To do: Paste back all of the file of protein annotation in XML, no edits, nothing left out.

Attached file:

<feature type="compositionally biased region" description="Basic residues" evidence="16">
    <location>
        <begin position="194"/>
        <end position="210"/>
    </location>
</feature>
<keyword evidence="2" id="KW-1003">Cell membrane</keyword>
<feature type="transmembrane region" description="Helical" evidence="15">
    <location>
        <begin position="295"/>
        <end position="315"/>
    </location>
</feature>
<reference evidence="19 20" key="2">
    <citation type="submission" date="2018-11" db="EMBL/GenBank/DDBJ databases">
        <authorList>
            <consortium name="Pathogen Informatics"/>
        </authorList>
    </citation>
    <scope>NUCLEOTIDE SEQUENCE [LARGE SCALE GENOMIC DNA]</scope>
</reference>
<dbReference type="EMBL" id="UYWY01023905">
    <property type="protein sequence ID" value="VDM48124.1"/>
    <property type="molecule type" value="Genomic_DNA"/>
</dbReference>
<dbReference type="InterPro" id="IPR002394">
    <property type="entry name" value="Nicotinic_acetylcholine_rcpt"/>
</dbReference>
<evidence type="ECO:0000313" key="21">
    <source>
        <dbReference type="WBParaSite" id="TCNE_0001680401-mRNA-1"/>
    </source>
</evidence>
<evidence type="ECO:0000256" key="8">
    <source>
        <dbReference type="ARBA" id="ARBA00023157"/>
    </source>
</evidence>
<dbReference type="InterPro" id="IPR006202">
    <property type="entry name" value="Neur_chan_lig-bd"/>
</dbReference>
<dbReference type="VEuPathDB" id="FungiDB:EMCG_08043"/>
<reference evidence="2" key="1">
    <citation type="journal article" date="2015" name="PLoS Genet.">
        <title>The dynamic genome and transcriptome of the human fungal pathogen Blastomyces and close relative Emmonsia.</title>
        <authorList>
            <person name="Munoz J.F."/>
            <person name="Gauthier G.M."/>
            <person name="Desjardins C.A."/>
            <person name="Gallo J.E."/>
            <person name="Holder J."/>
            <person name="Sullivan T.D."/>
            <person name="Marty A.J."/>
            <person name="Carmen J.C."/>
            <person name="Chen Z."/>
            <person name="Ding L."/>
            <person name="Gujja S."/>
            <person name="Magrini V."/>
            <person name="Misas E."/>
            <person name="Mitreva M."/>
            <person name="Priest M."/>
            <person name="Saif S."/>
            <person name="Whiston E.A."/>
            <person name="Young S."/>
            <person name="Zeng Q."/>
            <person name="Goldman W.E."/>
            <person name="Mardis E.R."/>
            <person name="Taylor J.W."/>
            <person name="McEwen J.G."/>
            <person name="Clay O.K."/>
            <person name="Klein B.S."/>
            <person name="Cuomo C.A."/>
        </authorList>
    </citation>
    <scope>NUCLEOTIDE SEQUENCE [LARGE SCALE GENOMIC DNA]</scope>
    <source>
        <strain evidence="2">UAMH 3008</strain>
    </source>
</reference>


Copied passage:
<feature type="compositionally biased region" description="Basic residues" evidence="16">
    <location>
        <begin position="194"/>
        <end position="210"/>
    </location>
</feature>
<keyword evidence="2" id="KW-1003">Cell membrane</keyword>
<feature type="transmembrane region" description="Helical" evidence="15">
    <location>
        <begin position="295"/>
        <end position="315"/>
    </location>
</feature>
<reference evidence="19 20" key="2">
    <citation type="submission" date="2018-11" db="EMBL/GenBank/DDBJ databases">
        <authorList>
            <consortium name="Pathogen Informatics"/>
        </authorList>
    </citation>
    <scope>NUCLEOTIDE SEQUENCE [LARGE SCALE GENOMIC DNA]</scope>
</reference>
<dbReference type="EMBL" id="UYWY01023905">
    <property type="protein sequence ID" value="VDM48124.1"/>
    <property type="molecule type" value="Genomic_DNA"/>
</dbReference>
<dbReference type="InterPro" id="IPR002394">
    <property type="entry name" value="Nicotinic_acetylcholine_rcpt"/>
</dbReference>
<evidence type="ECO:0000313" key="21">
    <source>
        <dbReference type="WBParaSite" id="TCNE_0001680401-mRNA-1"/>
    </source>
</evidence>
<evidence type="ECO:0000256" key="8">
    <source>
        <dbReference type="ARBA" id="ARBA00023157"/>
    </source>
</evidence>
<dbReference type="InterPro" id="IPR006202">
    <property type="entry name" value="Neur_chan_lig-bd"/>
</dbReference>
<dbReference type="VEuPathDB" id="FungiDB:EMCG_08043"/>
<reference evidence="2" key="1">
    <citation type="journal article" date="2015" name="PLoS Genet.">
        <title>The dynamic genome and transcriptome of the human fungal pathogen Blastomyces and close relative Emmonsia.</title>
        <authorList>
            <person name="Munoz J.F."/>
            <person name="Gauthier G.M."/>
            <person name="Desjardins C.A."/>
            <person name="Gallo J.E."/>
            <person name="Holder J."/>
            <person name="Sullivan T.D."/>
            <person name="Marty A.J."/>
            <person name="Carmen J.C."/>
            <person name="Chen Z."/>
            <person name="Ding L."/>
            <person name="Gujja S."/>
            <person name="Magrini V."/>
            <person name="Misas E."/>
            <person name="Mitreva M."/>
            <person name="Priest M."/>
            <person name="Saif S."/>
            <person name="Whiston E.A."/>
            <person name="Young S."/>
            <person name="Zeng Q."/>
            <person name="Goldman W.E."/>
            <person name="Mardis E.R."/>
            <person name="Taylor J.W."/>
            <person name="McEwen J.G."/>
            <person name="Clay O.K."/>
            <person name="Klein B.S."/>
            <person name="Cuomo C.A."/>
        </authorList>
    </citation>
    <scope>NUCLEOTIDE SEQUENCE [LARGE SCALE GENOMIC DNA]</scope>
    <source>
        <strain evidence="2">UAMH 3008</strain>
    </source>
</reference>